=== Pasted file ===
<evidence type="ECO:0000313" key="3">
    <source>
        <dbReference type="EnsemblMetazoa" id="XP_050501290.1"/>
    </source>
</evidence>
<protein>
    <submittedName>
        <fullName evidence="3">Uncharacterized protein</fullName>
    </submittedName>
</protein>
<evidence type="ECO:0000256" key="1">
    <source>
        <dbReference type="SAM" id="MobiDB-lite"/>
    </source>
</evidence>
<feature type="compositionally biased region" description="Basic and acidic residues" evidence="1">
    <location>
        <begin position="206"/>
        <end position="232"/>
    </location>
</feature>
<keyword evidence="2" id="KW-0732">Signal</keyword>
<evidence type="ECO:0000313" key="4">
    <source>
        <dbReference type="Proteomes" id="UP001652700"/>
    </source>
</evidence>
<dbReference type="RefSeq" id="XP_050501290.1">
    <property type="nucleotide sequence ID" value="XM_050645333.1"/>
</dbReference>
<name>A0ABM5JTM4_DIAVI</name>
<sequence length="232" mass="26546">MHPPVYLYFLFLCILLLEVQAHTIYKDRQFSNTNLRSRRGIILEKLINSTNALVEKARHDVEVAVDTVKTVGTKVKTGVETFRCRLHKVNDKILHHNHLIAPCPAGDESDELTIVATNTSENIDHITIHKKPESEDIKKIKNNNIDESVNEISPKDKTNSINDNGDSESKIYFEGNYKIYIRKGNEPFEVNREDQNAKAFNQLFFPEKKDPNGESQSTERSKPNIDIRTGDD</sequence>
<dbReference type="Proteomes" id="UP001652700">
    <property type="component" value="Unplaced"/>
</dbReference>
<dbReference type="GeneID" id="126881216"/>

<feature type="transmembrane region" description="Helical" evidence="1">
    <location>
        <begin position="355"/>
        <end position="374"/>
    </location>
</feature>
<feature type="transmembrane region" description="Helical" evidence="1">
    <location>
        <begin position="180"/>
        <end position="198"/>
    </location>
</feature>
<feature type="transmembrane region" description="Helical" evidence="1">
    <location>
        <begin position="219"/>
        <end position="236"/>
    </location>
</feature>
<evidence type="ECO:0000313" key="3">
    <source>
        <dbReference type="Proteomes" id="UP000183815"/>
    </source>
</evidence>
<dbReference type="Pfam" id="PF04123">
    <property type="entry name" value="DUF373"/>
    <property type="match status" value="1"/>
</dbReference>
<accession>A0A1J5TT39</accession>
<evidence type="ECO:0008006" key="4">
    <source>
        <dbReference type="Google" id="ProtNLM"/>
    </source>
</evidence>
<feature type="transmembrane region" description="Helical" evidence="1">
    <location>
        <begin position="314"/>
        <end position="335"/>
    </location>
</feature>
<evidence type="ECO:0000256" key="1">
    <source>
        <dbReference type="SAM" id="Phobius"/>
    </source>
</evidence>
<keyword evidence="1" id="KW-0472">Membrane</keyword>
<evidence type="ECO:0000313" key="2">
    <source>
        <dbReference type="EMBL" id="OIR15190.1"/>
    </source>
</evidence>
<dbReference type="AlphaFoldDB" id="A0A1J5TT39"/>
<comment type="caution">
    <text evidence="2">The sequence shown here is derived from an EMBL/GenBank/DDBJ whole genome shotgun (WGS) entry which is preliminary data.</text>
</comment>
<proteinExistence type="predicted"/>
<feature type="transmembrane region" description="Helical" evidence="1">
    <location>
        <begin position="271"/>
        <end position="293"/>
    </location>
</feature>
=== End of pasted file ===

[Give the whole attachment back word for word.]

<evidence type="ECO:0000313" key="3">
    <source>
        <dbReference type="EnsemblMetazoa" id="XP_050501290.1"/>
    </source>
</evidence>
<protein>
    <submittedName>
        <fullName evidence="3">Uncharacterized protein</fullName>
    </submittedName>
</protein>
<evidence type="ECO:0000256" key="1">
    <source>
        <dbReference type="SAM" id="MobiDB-lite"/>
    </source>
</evidence>
<feature type="compositionally biased region" description="Basic and acidic residues" evidence="1">
    <location>
        <begin position="206"/>
        <end position="232"/>
    </location>
</feature>
<keyword evidence="2" id="KW-0732">Signal</keyword>
<evidence type="ECO:0000313" key="4">
    <source>
        <dbReference type="Proteomes" id="UP001652700"/>
    </source>
</evidence>
<dbReference type="RefSeq" id="XP_050501290.1">
    <property type="nucleotide sequence ID" value="XM_050645333.1"/>
</dbReference>
<name>A0ABM5JTM4_DIAVI</name>
<sequence length="232" mass="26546">MHPPVYLYFLFLCILLLEVQAHTIYKDRQFSNTNLRSRRGIILEKLINSTNALVEKARHDVEVAVDTVKTVGTKVKTGVETFRCRLHKVNDKILHHNHLIAPCPAGDESDELTIVATNTSENIDHITIHKKPESEDIKKIKNNNIDESVNEISPKDKTNSINDNGDSESKIYFEGNYKIYIRKGNEPFEVNREDQNAKAFNQLFFPEKKDPNGESQSTERSKPNIDIRTGDD</sequence>
<dbReference type="Proteomes" id="UP001652700">
    <property type="component" value="Unplaced"/>
</dbReference>
<dbReference type="GeneID" id="126881216"/>

<feature type="transmembrane region" description="Helical" evidence="1">
    <location>
        <begin position="355"/>
        <end position="374"/>
    </location>
</feature>
<feature type="transmembrane region" description="Helical" evidence="1">
    <location>
        <begin position="180"/>
        <end position="198"/>
    </location>
</feature>
<feature type="transmembrane region" description="Helical" evidence="1">
    <location>
        <begin position="219"/>
        <end position="236"/>
    </location>
</feature>
<evidence type="ECO:0000313" key="3">
    <source>
        <dbReference type="Proteomes" id="UP000183815"/>
    </source>
</evidence>
<dbReference type="Pfam" id="PF04123">
    <property type="entry name" value="DUF373"/>
    <property type="match status" value="1"/>
</dbReference>
<accession>A0A1J5TT39</accession>
<evidence type="ECO:0008006" key="4">
    <source>
        <dbReference type="Google" id="ProtNLM"/>
    </source>
</evidence>
<feature type="transmembrane region" description="Helical" evidence="1">
    <location>
        <begin position="314"/>
        <end position="335"/>
    </location>
</feature>
<evidence type="ECO:0000256" key="1">
    <source>
        <dbReference type="SAM" id="Phobius"/>
    </source>
</evidence>
<keyword evidence="1" id="KW-0472">Membrane</keyword>
<evidence type="ECO:0000313" key="2">
    <source>
        <dbReference type="EMBL" id="OIR15190.1"/>
    </source>
</evidence>
<dbReference type="AlphaFoldDB" id="A0A1J5TT39"/>
<comment type="caution">
    <text evidence="2">The sequence shown here is derived from an EMBL/GenBank/DDBJ whole genome shotgun (WGS) entry which is preliminary data.</text>
</comment>
<proteinExistence type="predicted"/>
<feature type="transmembrane region" description="Helical" evidence="1">
    <location>
        <begin position="271"/>
        <end position="293"/>
    </location>
</feature>